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World Cup: ICC stumped by ambush marketing

Swetha Kannan Bangalore | Updated on February 25, 2011 Published on February 22, 2011




Even with the ICC tightening its noose around non-sponsors, cases of ambush marketing seem to be piling up by the day.

“Each day we are reporting 10 violations of ICC guidelines to prevent ambush marketing. By the end of the World Cup, there may be around 400 violations. Already, 150 violations have been resolved across categories such as travel, ticketing or with players. We had sent legal notices to all of them and they have corrected the campaigns. So far, we have not had to litigate,” says a person working closely with the ICC to protect the IP rights of the World Cup.

Infringement of trademark and IP rights has not just happened in India, but also across Pakistan, Sri Lanka and Bangladesh. According to the ICC stipulations, only sponsors of the tournament are allowed to use ICC logos and World Cup trademarks.

There are also specific guidelines around the use of cricketers by non-sponsor brands — the biggest controversy that has surfaced during this World Cup is the use of Dhoni by Sony, which is not a tournament sponsor. The allegation is that of Sony using Dhoni in “blue” — which is not allowed according to the ICC guidelines.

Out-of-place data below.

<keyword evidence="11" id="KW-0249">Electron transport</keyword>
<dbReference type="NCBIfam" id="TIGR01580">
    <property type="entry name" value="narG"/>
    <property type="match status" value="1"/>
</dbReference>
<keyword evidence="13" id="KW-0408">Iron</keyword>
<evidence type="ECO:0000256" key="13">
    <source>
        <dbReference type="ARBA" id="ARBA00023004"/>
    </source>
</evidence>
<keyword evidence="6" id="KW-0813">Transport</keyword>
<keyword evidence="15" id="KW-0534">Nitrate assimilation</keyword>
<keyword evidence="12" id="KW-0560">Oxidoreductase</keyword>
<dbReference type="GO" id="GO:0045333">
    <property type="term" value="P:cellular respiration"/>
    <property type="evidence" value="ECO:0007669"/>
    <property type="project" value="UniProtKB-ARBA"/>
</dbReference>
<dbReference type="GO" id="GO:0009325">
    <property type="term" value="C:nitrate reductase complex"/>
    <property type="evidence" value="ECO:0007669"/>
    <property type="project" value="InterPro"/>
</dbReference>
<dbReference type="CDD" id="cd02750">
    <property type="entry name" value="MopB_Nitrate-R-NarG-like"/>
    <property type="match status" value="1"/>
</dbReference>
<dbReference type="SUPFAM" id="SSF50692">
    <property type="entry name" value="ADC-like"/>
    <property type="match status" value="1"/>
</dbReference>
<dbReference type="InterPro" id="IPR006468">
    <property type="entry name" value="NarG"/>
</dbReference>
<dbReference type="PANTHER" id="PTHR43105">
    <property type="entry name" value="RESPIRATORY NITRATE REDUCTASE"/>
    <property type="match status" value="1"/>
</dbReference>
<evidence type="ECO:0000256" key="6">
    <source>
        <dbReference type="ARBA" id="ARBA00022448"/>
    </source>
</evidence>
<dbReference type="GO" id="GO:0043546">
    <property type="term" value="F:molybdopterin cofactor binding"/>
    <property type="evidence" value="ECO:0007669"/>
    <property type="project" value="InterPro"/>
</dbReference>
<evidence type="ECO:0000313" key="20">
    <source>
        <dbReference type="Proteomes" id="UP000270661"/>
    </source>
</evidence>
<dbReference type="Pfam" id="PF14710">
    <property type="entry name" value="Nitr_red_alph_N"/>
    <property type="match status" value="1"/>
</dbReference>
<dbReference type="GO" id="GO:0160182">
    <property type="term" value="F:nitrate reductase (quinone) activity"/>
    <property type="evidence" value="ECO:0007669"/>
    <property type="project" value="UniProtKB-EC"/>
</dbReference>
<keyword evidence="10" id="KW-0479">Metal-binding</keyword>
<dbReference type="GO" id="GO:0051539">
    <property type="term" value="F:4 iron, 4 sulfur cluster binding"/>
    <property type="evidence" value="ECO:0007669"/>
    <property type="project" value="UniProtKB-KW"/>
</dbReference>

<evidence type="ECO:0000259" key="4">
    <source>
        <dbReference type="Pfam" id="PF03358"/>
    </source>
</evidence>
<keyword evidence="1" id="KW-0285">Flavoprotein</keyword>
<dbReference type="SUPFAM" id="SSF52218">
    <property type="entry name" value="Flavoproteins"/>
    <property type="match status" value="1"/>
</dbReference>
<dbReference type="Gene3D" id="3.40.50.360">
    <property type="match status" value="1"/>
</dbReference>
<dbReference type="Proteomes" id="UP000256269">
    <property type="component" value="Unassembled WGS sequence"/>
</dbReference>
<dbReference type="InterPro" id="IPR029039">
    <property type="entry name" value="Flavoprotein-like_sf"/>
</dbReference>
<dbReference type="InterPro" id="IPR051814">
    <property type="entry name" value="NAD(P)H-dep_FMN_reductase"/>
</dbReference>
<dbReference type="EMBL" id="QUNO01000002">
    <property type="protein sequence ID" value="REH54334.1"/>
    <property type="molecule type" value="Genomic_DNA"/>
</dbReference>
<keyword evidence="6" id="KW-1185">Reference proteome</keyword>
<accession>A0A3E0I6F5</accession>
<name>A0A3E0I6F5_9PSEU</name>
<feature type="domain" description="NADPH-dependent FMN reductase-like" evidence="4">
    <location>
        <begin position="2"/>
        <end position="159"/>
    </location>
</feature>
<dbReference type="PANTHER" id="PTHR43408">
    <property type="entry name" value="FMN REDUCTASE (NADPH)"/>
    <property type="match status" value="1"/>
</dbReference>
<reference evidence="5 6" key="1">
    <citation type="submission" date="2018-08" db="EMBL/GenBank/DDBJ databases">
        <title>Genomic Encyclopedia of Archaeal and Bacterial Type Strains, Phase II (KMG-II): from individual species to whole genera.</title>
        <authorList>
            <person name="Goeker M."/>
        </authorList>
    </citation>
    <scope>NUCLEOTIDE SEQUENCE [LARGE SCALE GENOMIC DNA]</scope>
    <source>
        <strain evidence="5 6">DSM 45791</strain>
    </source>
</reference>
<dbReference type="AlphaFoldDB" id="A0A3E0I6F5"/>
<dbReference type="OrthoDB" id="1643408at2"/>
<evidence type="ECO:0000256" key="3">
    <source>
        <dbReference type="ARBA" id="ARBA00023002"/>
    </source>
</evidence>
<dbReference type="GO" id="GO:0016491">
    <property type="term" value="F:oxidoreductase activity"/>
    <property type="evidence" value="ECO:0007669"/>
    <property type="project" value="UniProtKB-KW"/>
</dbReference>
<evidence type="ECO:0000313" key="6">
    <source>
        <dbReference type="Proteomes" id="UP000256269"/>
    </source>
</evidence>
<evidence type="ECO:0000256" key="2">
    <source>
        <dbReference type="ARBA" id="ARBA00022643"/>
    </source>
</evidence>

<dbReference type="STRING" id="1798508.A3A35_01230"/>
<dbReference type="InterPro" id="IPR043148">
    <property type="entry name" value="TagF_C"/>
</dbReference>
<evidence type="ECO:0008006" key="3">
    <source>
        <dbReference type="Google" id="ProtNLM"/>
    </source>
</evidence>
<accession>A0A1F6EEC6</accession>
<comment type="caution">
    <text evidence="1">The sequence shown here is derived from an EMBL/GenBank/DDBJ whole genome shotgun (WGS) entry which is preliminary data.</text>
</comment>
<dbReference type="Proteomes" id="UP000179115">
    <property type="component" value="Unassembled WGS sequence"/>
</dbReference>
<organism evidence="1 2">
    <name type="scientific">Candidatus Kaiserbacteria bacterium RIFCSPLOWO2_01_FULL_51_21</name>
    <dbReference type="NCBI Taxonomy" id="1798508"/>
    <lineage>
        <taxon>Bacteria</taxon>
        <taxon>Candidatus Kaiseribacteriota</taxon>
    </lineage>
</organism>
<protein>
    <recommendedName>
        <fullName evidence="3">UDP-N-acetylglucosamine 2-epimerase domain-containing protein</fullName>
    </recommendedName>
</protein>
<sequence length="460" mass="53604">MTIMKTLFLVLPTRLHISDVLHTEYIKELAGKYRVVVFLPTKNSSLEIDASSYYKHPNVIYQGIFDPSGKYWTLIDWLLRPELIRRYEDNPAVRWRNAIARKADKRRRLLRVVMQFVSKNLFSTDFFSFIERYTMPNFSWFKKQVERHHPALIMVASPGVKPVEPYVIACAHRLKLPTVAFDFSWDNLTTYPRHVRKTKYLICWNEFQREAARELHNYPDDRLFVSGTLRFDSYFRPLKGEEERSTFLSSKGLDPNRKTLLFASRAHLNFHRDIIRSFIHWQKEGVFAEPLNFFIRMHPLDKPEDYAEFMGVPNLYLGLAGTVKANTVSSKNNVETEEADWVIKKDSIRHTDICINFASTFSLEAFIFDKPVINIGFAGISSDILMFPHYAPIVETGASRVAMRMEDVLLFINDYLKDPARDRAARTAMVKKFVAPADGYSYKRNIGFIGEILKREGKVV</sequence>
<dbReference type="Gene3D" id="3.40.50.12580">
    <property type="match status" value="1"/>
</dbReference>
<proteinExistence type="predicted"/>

“The issue has been sorted out with Sony changing the colour to blackish grey,” said the person working with ICC. But a Sony official said it has always used only grey. In fact, Sony recently came out with a clarification saying its campaign is compliant with ICC guidelines.

There were also reports of Aircel (which also has Dhoni as its brand ambassador) being involved in the ambush marketing issue. But the company has maintained a stoic silence over this. A plethora of rival brands have blocked on-air time on ESPN Star Sports, which is airing the World Cup live, much to the ire of the official sponsors.

According to Mr Ramanujam Sridhar, a brand consultant, the clauses around ambush marketing are probably a tad confusing and the marketer may still want to risk it, hoping to find legal recourse under some loophole, unless it is a blatant violation.

“Brands have as many lawyers as the ICC has. But the classic Coke Vs Pepsi case will not happen now. Today, with so many clauses, the marketer's thinking is also a bit more constrained than in 1996, thus impacting the zeal and vigour of marketing campaigns,” adds Mr Sridhar.

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Published on February 22, 2011
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